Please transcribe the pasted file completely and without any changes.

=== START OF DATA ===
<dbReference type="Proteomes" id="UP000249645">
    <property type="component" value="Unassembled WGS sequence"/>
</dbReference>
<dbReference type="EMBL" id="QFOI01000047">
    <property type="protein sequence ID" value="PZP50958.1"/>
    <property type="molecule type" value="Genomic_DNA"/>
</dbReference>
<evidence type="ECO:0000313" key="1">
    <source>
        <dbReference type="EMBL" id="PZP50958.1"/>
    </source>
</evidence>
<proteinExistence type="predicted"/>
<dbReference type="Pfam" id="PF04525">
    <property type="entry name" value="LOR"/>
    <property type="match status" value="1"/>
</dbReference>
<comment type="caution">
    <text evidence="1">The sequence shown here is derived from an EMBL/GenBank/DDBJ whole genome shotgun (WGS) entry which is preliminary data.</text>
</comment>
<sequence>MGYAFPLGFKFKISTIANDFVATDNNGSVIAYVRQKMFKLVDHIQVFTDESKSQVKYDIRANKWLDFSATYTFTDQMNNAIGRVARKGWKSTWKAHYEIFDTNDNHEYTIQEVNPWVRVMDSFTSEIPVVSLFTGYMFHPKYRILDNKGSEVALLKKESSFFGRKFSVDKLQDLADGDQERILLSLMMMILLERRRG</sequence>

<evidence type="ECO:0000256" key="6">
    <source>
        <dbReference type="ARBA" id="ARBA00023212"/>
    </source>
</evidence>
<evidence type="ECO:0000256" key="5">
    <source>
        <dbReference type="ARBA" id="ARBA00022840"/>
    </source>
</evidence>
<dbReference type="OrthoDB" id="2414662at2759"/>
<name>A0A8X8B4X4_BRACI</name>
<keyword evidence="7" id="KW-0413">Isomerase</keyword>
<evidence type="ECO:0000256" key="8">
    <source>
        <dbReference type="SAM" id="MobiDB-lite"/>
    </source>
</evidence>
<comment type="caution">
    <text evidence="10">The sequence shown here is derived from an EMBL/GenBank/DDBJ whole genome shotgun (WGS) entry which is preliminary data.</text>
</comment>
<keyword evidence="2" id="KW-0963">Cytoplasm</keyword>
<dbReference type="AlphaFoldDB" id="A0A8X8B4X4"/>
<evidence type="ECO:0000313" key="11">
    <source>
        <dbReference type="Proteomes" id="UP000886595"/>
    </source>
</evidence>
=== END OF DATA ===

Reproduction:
<dbReference type="Proteomes" id="UP000249645">
    <property type="component" value="Unassembled WGS sequence"/>
</dbReference>
<dbReference type="EMBL" id="QFOI01000047">
    <property type="protein sequence ID" value="PZP50958.1"/>
    <property type="molecule type" value="Genomic_DNA"/>
</dbReference>
<evidence type="ECO:0000313" key="1">
    <source>
        <dbReference type="EMBL" id="PZP50958.1"/>
    </source>
</evidence>
<proteinExistence type="predicted"/>
<dbReference type="Pfam" id="PF04525">
    <property type="entry name" value="LOR"/>
    <property type="match status" value="1"/>
</dbReference>
<comment type="caution">
    <text evidence="1">The sequence shown here is derived from an EMBL/GenBank/DDBJ whole genome shotgun (WGS) entry which is preliminary data.</text>
</comment>
<sequence>MGYAFPLGFKFKISTIANDFVATDNNGSVIAYVRQKMFKLVDHIQVFTDESKSQVKYDIRANKWLDFSATYTFTDQMNNAIGRVARKGWKSTWKAHYEIFDTNDNHEYTIQEVNPWVRVMDSFTSEIPVVSLFTGYMFHPKYRILDNKGSEVALLKKESSFFGRKFSVDKLQDLADGDQERILLSLMMMILLERRRG</sequence>

<evidence type="ECO:0000256" key="6">
    <source>
        <dbReference type="ARBA" id="ARBA00023212"/>
    </source>
</evidence>
<evidence type="ECO:0000256" key="5">
    <source>
        <dbReference type="ARBA" id="ARBA00022840"/>
    </source>
</evidence>
<dbReference type="OrthoDB" id="2414662at2759"/>
<name>A0A8X8B4X4_BRACI</name>
<keyword evidence="7" id="KW-0413">Isomerase</keyword>
<evidence type="ECO:0000256" key="8">
    <source>
        <dbReference type="SAM" id="MobiDB-lite"/>
    </source>
</evidence>
<comment type="caution">
    <text evidence="10">The sequence shown here is derived from an EMBL/GenBank/DDBJ whole genome shotgun (WGS) entry which is preliminary data.</text>
</comment>
<keyword evidence="2" id="KW-0963">Cytoplasm</keyword>
<dbReference type="AlphaFoldDB" id="A0A8X8B4X4"/>
<evidence type="ECO:0000313" key="11">
    <source>
        <dbReference type="Proteomes" id="UP000886595"/>
    </source>
</evidence>